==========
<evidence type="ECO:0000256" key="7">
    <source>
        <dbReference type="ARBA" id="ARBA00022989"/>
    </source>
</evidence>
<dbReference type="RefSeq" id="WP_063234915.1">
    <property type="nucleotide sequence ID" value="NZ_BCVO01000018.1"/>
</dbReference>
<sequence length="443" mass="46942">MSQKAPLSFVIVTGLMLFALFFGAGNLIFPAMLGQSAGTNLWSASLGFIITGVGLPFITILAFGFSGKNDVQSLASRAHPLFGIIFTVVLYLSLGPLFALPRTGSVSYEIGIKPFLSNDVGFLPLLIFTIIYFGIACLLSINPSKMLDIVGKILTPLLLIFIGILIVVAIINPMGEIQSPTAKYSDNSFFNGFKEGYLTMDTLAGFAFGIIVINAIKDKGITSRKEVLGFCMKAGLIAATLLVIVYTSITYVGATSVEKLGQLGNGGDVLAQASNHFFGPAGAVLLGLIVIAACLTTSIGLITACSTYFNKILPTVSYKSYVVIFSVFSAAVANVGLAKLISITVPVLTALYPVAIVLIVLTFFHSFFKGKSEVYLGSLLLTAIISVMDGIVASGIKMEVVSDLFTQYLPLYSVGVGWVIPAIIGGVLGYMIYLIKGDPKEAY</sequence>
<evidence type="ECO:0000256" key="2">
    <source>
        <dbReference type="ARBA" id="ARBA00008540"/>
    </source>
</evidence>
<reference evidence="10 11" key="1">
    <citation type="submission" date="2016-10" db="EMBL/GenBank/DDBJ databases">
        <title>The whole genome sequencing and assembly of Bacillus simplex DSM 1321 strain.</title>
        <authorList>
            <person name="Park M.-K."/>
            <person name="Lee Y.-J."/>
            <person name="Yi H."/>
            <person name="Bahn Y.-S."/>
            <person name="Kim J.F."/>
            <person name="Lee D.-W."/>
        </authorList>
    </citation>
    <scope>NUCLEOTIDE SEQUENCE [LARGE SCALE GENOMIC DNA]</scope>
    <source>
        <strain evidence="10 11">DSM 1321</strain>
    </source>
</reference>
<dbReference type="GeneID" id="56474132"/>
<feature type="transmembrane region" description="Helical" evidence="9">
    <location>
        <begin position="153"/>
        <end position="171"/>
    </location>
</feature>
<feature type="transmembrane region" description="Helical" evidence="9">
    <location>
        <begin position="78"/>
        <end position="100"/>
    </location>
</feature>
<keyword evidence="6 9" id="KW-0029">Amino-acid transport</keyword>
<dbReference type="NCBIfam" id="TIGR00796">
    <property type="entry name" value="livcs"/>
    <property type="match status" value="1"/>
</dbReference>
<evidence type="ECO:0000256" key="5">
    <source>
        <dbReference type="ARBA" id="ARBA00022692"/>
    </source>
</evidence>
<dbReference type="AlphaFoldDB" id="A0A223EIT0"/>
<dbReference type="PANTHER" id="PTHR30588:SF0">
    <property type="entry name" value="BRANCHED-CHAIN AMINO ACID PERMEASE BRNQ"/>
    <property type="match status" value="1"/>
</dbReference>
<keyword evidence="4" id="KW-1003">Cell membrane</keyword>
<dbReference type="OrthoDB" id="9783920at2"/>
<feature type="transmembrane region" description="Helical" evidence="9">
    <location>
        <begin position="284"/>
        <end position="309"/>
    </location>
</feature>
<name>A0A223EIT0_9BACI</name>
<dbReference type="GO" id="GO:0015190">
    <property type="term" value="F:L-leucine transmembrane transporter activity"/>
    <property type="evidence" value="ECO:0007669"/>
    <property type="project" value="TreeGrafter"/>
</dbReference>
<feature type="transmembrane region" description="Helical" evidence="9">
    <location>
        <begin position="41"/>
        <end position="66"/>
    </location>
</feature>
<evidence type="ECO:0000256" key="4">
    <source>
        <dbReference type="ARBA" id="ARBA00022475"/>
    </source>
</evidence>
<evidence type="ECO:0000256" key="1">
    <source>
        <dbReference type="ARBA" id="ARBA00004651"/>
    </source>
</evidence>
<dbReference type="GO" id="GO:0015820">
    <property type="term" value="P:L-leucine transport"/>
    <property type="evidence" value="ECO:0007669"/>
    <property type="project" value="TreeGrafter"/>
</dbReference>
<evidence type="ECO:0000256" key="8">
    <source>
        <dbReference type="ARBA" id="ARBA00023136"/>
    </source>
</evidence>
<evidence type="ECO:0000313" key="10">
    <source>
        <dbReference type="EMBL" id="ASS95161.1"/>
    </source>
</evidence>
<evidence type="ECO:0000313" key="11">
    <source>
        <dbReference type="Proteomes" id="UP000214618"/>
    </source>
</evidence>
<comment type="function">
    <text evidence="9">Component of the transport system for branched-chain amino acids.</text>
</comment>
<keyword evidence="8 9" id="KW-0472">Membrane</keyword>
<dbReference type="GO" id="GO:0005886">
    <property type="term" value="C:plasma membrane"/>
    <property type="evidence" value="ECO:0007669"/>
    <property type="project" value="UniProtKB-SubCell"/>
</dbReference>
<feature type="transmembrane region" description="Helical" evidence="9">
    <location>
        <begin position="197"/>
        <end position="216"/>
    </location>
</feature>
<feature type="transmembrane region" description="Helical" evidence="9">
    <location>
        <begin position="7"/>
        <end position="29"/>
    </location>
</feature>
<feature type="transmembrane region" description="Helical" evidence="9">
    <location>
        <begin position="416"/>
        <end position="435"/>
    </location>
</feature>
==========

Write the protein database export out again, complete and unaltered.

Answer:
<evidence type="ECO:0000256" key="7">
    <source>
        <dbReference type="ARBA" id="ARBA00022989"/>
    </source>
</evidence>
<dbReference type="RefSeq" id="WP_063234915.1">
    <property type="nucleotide sequence ID" value="NZ_BCVO01000018.1"/>
</dbReference>
<sequence length="443" mass="46942">MSQKAPLSFVIVTGLMLFALFFGAGNLIFPAMLGQSAGTNLWSASLGFIITGVGLPFITILAFGFSGKNDVQSLASRAHPLFGIIFTVVLYLSLGPLFALPRTGSVSYEIGIKPFLSNDVGFLPLLIFTIIYFGIACLLSINPSKMLDIVGKILTPLLLIFIGILIVVAIINPMGEIQSPTAKYSDNSFFNGFKEGYLTMDTLAGFAFGIIVINAIKDKGITSRKEVLGFCMKAGLIAATLLVIVYTSITYVGATSVEKLGQLGNGGDVLAQASNHFFGPAGAVLLGLIVIAACLTTSIGLITACSTYFNKILPTVSYKSYVVIFSVFSAAVANVGLAKLISITVPVLTALYPVAIVLIVLTFFHSFFKGKSEVYLGSLLLTAIISVMDGIVASGIKMEVVSDLFTQYLPLYSVGVGWVIPAIIGGVLGYMIYLIKGDPKEAY</sequence>
<evidence type="ECO:0000256" key="2">
    <source>
        <dbReference type="ARBA" id="ARBA00008540"/>
    </source>
</evidence>
<reference evidence="10 11" key="1">
    <citation type="submission" date="2016-10" db="EMBL/GenBank/DDBJ databases">
        <title>The whole genome sequencing and assembly of Bacillus simplex DSM 1321 strain.</title>
        <authorList>
            <person name="Park M.-K."/>
            <person name="Lee Y.-J."/>
            <person name="Yi H."/>
            <person name="Bahn Y.-S."/>
            <person name="Kim J.F."/>
            <person name="Lee D.-W."/>
        </authorList>
    </citation>
    <scope>NUCLEOTIDE SEQUENCE [LARGE SCALE GENOMIC DNA]</scope>
    <source>
        <strain evidence="10 11">DSM 1321</strain>
    </source>
</reference>
<dbReference type="GeneID" id="56474132"/>
<feature type="transmembrane region" description="Helical" evidence="9">
    <location>
        <begin position="153"/>
        <end position="171"/>
    </location>
</feature>
<feature type="transmembrane region" description="Helical" evidence="9">
    <location>
        <begin position="78"/>
        <end position="100"/>
    </location>
</feature>
<keyword evidence="6 9" id="KW-0029">Amino-acid transport</keyword>
<dbReference type="NCBIfam" id="TIGR00796">
    <property type="entry name" value="livcs"/>
    <property type="match status" value="1"/>
</dbReference>
<evidence type="ECO:0000256" key="5">
    <source>
        <dbReference type="ARBA" id="ARBA00022692"/>
    </source>
</evidence>
<dbReference type="AlphaFoldDB" id="A0A223EIT0"/>
<dbReference type="PANTHER" id="PTHR30588:SF0">
    <property type="entry name" value="BRANCHED-CHAIN AMINO ACID PERMEASE BRNQ"/>
    <property type="match status" value="1"/>
</dbReference>
<keyword evidence="4" id="KW-1003">Cell membrane</keyword>
<dbReference type="OrthoDB" id="9783920at2"/>
<feature type="transmembrane region" description="Helical" evidence="9">
    <location>
        <begin position="284"/>
        <end position="309"/>
    </location>
</feature>
<name>A0A223EIT0_9BACI</name>
<dbReference type="GO" id="GO:0015190">
    <property type="term" value="F:L-leucine transmembrane transporter activity"/>
    <property type="evidence" value="ECO:0007669"/>
    <property type="project" value="TreeGrafter"/>
</dbReference>
<feature type="transmembrane region" description="Helical" evidence="9">
    <location>
        <begin position="41"/>
        <end position="66"/>
    </location>
</feature>
<evidence type="ECO:0000256" key="4">
    <source>
        <dbReference type="ARBA" id="ARBA00022475"/>
    </source>
</evidence>
<evidence type="ECO:0000256" key="1">
    <source>
        <dbReference type="ARBA" id="ARBA00004651"/>
    </source>
</evidence>
<dbReference type="GO" id="GO:0015820">
    <property type="term" value="P:L-leucine transport"/>
    <property type="evidence" value="ECO:0007669"/>
    <property type="project" value="TreeGrafter"/>
</dbReference>
<evidence type="ECO:0000256" key="8">
    <source>
        <dbReference type="ARBA" id="ARBA00023136"/>
    </source>
</evidence>
<evidence type="ECO:0000313" key="10">
    <source>
        <dbReference type="EMBL" id="ASS95161.1"/>
    </source>
</evidence>
<evidence type="ECO:0000313" key="11">
    <source>
        <dbReference type="Proteomes" id="UP000214618"/>
    </source>
</evidence>
<comment type="function">
    <text evidence="9">Component of the transport system for branched-chain amino acids.</text>
</comment>
<keyword evidence="8 9" id="KW-0472">Membrane</keyword>
<dbReference type="GO" id="GO:0005886">
    <property type="term" value="C:plasma membrane"/>
    <property type="evidence" value="ECO:0007669"/>
    <property type="project" value="UniProtKB-SubCell"/>
</dbReference>
<feature type="transmembrane region" description="Helical" evidence="9">
    <location>
        <begin position="197"/>
        <end position="216"/>
    </location>
</feature>
<feature type="transmembrane region" description="Helical" evidence="9">
    <location>
        <begin position="7"/>
        <end position="29"/>
    </location>
</feature>
<feature type="transmembrane region" description="Helical" evidence="9">
    <location>
        <begin position="416"/>
        <end position="435"/>
    </location>
</feature>